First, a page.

“While our counselors are fantastic, they are pulled in many different directions. We are seeing more and more students each year who need regular guidance support, but our guidance counselors are expected to cover a number of other responsibilities in buildings in addition to student mental health,” Shook said. “Also, classroom teachers are not always privy to issues students are facing that might help us better help students in our classes. Privacy laws prevent guidance counselors from sharing things with teachers. Unless parents or students let teachers know about these things, we are often left in the dark. This makes it more challenging for us to support students in our classrooms.”
According to the CDC 9.4% of children ages two through 17 (approximately 6.1 million) have received an attention-deficit hyperactivity disorder diagnosis. Another 7.4% (approximately 4.5 million) have a diagnosed behavior problem. About 7.1% (approximately 4.4 million) have diagnosed anxiety. And lastly 3.2% (approximately 1.9 million) have diagnosed depression. These numbers only represent the known cases, what about the estimated 60% who aren’t diagnosed or aren’t receiving treatment.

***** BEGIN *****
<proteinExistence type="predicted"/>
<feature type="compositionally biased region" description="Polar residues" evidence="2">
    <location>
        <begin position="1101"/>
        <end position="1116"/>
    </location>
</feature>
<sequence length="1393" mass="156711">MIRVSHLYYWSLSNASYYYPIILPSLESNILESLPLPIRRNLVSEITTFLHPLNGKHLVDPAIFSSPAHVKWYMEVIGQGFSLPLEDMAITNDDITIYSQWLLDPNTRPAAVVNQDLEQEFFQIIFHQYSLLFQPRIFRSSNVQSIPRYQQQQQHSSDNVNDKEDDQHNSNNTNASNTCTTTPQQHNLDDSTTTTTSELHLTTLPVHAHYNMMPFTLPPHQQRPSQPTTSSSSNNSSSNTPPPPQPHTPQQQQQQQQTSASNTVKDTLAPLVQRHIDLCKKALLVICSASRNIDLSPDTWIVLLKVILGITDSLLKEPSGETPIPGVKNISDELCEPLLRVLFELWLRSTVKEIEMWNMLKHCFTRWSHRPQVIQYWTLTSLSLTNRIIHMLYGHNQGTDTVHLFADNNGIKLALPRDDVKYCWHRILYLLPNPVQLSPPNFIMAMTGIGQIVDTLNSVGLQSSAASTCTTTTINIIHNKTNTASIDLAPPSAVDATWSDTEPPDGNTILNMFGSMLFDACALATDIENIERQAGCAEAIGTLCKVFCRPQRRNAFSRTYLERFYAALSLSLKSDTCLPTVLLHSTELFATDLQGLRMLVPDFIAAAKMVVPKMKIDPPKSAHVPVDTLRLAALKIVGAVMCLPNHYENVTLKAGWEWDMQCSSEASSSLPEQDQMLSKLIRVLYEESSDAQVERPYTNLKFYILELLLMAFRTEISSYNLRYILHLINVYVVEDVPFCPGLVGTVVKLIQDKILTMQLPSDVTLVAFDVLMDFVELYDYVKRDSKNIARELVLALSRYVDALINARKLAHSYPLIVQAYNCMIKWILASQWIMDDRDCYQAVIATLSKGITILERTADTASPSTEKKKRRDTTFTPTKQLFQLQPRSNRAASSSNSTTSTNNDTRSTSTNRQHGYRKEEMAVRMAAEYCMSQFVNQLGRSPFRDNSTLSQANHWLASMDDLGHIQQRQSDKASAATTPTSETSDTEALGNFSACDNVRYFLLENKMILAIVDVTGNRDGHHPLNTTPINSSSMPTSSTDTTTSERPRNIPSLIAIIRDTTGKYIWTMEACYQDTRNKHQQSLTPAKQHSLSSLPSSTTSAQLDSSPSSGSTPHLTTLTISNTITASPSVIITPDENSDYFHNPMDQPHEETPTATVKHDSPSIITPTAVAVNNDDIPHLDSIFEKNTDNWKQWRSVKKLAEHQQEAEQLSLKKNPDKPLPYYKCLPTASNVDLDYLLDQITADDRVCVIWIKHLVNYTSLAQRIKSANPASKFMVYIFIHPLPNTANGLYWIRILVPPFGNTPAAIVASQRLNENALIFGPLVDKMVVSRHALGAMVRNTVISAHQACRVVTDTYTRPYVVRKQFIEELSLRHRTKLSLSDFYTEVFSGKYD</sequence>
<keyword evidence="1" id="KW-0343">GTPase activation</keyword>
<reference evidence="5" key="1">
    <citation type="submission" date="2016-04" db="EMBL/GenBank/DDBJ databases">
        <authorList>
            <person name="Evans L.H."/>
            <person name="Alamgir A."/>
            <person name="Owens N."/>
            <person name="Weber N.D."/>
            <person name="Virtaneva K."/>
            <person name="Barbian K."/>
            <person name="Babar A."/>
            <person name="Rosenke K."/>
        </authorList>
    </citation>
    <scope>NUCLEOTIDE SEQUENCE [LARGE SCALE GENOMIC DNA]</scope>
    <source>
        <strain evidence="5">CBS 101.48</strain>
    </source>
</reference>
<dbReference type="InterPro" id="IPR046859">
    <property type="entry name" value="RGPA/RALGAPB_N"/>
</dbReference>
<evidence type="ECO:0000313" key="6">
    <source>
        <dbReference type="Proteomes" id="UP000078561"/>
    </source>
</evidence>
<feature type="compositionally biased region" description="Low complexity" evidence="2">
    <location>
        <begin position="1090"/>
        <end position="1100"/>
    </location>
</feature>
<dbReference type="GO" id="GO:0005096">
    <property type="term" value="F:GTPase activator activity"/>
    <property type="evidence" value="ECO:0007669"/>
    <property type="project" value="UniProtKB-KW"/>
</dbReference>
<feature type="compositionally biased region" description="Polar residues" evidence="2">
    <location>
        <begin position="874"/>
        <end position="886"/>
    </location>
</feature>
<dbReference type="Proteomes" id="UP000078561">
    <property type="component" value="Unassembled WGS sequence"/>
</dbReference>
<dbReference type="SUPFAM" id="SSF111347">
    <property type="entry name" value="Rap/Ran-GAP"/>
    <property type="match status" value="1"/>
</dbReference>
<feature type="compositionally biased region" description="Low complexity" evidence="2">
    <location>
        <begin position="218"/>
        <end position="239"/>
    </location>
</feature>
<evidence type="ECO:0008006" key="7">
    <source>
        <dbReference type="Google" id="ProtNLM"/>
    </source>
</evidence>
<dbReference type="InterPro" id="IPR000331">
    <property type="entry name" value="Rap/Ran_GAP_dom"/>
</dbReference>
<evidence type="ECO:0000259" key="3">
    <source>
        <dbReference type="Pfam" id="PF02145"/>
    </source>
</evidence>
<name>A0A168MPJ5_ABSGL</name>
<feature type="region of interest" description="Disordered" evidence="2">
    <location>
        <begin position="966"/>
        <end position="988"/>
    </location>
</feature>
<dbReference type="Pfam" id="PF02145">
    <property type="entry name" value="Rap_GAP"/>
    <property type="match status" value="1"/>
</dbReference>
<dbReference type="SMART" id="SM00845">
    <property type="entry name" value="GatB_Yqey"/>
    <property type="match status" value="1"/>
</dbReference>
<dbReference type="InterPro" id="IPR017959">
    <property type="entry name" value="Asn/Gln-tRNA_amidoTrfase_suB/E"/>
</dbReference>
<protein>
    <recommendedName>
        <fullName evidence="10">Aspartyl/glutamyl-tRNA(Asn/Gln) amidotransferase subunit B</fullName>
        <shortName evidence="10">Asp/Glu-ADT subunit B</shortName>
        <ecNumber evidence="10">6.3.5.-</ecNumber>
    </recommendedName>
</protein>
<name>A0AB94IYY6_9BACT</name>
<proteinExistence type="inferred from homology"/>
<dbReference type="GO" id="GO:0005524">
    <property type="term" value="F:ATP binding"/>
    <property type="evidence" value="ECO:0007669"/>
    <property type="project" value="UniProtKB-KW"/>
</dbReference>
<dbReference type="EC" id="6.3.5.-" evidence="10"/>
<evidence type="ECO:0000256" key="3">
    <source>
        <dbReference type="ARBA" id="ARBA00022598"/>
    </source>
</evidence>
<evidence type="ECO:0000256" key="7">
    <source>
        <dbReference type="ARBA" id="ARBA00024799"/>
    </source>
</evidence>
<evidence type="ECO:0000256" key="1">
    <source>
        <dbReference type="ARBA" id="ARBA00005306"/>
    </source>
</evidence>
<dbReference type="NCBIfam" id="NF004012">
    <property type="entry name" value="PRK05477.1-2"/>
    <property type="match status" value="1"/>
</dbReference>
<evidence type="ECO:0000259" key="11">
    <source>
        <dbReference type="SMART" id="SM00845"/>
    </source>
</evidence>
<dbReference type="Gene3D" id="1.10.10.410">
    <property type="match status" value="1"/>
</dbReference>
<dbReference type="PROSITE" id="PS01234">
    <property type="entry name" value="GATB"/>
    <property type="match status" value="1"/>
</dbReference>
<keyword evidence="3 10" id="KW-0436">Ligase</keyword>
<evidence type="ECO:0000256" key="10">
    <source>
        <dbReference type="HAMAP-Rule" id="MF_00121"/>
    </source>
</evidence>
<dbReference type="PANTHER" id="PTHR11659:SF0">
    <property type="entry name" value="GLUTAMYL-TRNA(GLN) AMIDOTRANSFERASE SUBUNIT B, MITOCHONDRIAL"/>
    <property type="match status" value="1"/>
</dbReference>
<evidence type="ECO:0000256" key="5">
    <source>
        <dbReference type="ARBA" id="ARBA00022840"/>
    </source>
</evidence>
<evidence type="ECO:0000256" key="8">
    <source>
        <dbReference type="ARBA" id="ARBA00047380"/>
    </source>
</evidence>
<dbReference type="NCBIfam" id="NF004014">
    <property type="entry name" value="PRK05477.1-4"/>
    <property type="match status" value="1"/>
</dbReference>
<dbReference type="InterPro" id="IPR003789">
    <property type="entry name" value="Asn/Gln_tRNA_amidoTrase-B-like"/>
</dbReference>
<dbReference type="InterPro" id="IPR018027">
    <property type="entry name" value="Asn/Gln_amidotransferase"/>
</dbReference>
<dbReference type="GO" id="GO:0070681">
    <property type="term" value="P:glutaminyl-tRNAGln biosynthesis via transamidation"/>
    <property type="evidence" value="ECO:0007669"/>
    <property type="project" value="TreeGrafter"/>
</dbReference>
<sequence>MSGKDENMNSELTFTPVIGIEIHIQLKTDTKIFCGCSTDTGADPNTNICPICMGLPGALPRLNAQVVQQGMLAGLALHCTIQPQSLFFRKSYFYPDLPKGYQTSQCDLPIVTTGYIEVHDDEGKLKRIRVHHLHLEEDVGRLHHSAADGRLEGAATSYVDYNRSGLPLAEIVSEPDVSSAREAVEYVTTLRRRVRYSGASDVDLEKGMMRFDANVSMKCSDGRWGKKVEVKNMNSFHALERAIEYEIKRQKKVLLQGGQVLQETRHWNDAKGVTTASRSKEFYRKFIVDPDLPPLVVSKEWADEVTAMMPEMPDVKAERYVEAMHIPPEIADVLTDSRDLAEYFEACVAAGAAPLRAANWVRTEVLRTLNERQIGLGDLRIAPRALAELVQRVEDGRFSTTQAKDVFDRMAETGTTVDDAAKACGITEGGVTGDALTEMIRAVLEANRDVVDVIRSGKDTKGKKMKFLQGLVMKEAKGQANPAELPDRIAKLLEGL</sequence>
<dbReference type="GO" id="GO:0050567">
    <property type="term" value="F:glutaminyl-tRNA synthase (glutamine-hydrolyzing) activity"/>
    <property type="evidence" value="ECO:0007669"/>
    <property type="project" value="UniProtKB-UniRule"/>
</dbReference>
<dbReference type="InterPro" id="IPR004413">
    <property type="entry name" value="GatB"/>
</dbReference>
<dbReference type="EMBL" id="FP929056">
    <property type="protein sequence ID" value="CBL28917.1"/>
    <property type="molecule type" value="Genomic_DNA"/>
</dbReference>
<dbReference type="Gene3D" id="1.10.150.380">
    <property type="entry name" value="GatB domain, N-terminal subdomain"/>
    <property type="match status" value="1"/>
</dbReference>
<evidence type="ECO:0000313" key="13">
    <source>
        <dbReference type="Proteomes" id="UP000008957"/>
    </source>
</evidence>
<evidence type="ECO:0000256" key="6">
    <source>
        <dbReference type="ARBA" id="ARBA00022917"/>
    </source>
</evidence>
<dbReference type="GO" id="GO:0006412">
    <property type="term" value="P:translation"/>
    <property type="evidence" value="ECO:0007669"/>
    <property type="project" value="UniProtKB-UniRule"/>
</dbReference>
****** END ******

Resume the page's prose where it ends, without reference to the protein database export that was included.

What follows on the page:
“It is impossible for students to learn when they are in crisis. Often, this shows up as behavior issues in class,” Shook said. “The reality, however, is that they often just need an opportunity to reset.”
Lack of treatment and help at an early age is leading to lasting consequences. A recent Harvard Health study showed that children under toxic stress levels can face long-term physical consequences. A myriad of health problems has been linked to childhood stress to include heart attacks, stroke, cancer, and obesity.
The National Association of School Psychologists research has shown that schools are the perfect place to provide youth with the mental health services that they so desperately need. Students tend to spend at least six hours per day in school. Also, studies show that students are more likely to seek counseling when services are available in schools. However, with teachers and staff already stretched thin, this is one more need that schools are struggling to meet.